DETROIT, MI — As Michigan prepares to potentially legalize gay marriage next week, Frank Mugisha, an LGBT rights activist from Uganda, says his country is about to make homosexuality a crime punishable by life in prison.
The anti-homosexuality bill, passed by the Ugandan Parliament in December and now awaiting the president’s signature, initially called for the death penalty.
Mugisha’s east African homeland, one of the poorest nations in the world, is a place of LGBT intolerance, where family members try and rape the gay out of their lesbian daughters, where communities pray for the "male demon" to leave female-to-male transgenders, where a man owning the "Sex in the City" DVD box set could warrant a government investigation and where being gay can get you killed/
David Kato, Mugisha’s openly gay friend and founder of Sexual Minorities Uganda (SMUG), which Mugisha now heads, was beat to death for his sexual preference in 2011.
Mugisha is touring the U.S. drumming up opposition to the Ugandan anti-gay law and recognizes that, upon returning to his native home, he could be imprisoned.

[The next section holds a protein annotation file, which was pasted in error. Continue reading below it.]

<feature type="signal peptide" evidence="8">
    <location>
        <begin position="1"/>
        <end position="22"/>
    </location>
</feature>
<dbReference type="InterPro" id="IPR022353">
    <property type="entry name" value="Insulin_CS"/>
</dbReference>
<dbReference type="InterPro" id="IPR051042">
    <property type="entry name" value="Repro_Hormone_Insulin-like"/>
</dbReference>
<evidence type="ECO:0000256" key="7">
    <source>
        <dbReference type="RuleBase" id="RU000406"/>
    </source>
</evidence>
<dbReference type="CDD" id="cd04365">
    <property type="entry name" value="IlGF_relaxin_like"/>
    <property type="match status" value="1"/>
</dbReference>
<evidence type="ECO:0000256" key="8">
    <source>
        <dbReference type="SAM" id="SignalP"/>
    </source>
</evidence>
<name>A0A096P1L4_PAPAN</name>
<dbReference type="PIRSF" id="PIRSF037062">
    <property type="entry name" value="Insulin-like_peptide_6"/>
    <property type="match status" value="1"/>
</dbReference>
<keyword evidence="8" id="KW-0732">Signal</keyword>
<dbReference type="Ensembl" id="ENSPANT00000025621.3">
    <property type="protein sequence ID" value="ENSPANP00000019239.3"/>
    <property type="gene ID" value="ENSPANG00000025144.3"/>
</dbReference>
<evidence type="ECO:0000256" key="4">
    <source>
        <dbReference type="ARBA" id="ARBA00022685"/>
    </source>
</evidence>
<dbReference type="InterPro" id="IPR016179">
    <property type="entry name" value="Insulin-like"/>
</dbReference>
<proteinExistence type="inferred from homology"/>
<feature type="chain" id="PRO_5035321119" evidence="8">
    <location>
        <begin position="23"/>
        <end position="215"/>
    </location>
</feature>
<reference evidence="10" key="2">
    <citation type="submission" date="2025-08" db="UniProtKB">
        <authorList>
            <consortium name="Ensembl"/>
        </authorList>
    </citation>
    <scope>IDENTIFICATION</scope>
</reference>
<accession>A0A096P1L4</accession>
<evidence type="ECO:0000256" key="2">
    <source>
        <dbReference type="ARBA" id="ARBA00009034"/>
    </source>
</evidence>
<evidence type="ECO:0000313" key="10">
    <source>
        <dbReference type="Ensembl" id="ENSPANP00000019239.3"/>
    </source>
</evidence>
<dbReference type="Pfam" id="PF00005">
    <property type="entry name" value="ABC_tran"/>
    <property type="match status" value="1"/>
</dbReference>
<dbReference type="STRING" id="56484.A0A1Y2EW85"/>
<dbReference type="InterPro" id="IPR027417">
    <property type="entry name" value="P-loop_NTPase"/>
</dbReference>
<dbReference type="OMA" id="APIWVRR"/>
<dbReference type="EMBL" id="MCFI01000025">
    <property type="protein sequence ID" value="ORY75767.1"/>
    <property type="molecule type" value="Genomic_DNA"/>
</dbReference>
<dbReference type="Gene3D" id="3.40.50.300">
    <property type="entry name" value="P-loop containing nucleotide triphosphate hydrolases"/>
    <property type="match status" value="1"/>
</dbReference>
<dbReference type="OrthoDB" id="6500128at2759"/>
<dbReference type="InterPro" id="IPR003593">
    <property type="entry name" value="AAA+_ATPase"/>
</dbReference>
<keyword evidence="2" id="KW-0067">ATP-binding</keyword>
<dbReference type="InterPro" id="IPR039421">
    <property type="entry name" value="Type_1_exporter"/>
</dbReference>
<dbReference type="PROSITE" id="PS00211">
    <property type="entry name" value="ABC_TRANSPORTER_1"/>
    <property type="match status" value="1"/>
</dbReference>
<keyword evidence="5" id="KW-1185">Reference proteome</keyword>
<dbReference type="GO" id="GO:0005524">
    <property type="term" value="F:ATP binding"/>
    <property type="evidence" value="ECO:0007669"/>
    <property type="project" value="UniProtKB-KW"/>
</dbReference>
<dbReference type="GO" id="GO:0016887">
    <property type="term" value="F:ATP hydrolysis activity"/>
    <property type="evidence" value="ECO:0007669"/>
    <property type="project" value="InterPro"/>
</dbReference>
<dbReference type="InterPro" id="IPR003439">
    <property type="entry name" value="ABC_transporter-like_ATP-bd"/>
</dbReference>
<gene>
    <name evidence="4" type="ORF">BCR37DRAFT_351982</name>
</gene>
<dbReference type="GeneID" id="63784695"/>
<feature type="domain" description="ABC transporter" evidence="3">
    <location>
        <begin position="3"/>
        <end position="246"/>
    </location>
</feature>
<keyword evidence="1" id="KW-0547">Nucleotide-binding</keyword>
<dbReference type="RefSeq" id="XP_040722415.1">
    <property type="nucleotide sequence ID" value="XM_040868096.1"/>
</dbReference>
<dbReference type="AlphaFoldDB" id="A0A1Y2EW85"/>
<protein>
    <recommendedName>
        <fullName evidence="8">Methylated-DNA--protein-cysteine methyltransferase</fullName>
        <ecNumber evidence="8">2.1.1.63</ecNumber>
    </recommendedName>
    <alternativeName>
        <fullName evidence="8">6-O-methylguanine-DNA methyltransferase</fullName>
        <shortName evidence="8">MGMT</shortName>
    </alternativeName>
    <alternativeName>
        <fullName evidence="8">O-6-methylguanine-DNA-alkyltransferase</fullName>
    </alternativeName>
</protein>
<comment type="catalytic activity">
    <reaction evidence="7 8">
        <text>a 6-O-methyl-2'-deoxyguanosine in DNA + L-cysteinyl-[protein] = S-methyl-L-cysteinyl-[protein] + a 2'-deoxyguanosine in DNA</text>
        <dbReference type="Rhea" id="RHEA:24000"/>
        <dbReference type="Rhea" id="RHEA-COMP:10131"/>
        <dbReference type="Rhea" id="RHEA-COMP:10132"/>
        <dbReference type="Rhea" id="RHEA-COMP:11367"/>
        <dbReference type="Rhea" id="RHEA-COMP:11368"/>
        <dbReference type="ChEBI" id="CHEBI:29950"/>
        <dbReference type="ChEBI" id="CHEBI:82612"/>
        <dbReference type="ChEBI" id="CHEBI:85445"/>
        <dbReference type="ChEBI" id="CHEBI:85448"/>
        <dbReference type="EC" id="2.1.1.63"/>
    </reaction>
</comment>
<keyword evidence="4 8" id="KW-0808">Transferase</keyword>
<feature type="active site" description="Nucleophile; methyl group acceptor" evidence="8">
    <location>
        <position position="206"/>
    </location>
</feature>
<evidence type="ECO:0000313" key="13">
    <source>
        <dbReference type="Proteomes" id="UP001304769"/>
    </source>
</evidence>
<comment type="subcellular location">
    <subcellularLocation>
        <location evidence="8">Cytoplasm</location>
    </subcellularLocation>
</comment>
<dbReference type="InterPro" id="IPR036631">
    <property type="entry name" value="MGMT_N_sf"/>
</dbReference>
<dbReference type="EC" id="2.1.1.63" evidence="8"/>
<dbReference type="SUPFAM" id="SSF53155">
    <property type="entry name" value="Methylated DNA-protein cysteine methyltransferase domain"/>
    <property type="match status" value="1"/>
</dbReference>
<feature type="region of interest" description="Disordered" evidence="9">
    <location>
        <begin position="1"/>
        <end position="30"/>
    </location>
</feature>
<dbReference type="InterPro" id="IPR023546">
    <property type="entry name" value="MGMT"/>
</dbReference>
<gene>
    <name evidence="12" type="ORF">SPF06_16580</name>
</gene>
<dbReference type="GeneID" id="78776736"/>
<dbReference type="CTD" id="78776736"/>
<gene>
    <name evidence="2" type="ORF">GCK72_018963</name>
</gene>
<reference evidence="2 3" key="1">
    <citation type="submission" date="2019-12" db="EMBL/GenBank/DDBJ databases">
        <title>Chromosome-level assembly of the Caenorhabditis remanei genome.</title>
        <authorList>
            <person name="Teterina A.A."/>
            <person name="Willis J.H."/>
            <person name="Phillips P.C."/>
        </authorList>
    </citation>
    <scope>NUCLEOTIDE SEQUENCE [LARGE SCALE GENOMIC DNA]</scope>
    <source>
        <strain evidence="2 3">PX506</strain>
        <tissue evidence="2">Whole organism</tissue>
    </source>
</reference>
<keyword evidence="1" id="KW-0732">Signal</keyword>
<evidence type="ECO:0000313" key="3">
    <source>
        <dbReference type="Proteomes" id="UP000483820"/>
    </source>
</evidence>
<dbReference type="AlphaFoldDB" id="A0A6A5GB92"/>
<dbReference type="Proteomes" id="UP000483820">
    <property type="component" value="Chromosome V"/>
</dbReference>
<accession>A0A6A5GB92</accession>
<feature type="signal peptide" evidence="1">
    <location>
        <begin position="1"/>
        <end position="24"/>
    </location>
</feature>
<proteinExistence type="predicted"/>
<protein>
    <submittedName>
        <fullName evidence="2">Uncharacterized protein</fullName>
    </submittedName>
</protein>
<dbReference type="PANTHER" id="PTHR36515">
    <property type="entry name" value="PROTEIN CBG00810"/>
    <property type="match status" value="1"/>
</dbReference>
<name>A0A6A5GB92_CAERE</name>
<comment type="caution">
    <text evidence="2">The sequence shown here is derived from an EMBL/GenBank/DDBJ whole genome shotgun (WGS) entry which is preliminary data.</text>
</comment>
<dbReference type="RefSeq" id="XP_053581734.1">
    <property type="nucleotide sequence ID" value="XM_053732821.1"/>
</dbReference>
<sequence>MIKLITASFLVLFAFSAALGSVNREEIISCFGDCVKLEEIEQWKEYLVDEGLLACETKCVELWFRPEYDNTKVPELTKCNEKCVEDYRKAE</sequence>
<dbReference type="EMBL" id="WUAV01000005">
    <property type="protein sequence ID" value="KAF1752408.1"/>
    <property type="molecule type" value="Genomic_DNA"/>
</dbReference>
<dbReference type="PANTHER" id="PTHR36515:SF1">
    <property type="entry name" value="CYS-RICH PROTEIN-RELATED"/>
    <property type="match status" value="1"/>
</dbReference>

The 34-year-old spoke on a panel at the Charles H. Wright Museum of African-American History in Detroit Thursday at an event sponsored by Freedom House, a Detroit-based organization that assists political refugees and human trafficking victims — an increasing number coming from Uganda — obtain asylum in the U.S.
"Right now … we are seeing an influx of people who are fleeing countries due to laws such as the one in Uganda," said Thomas "T.J." Rogers, case manager and program assistant for Freedom House. Freedom House, with funds to support 40 refugees, is near capacity.
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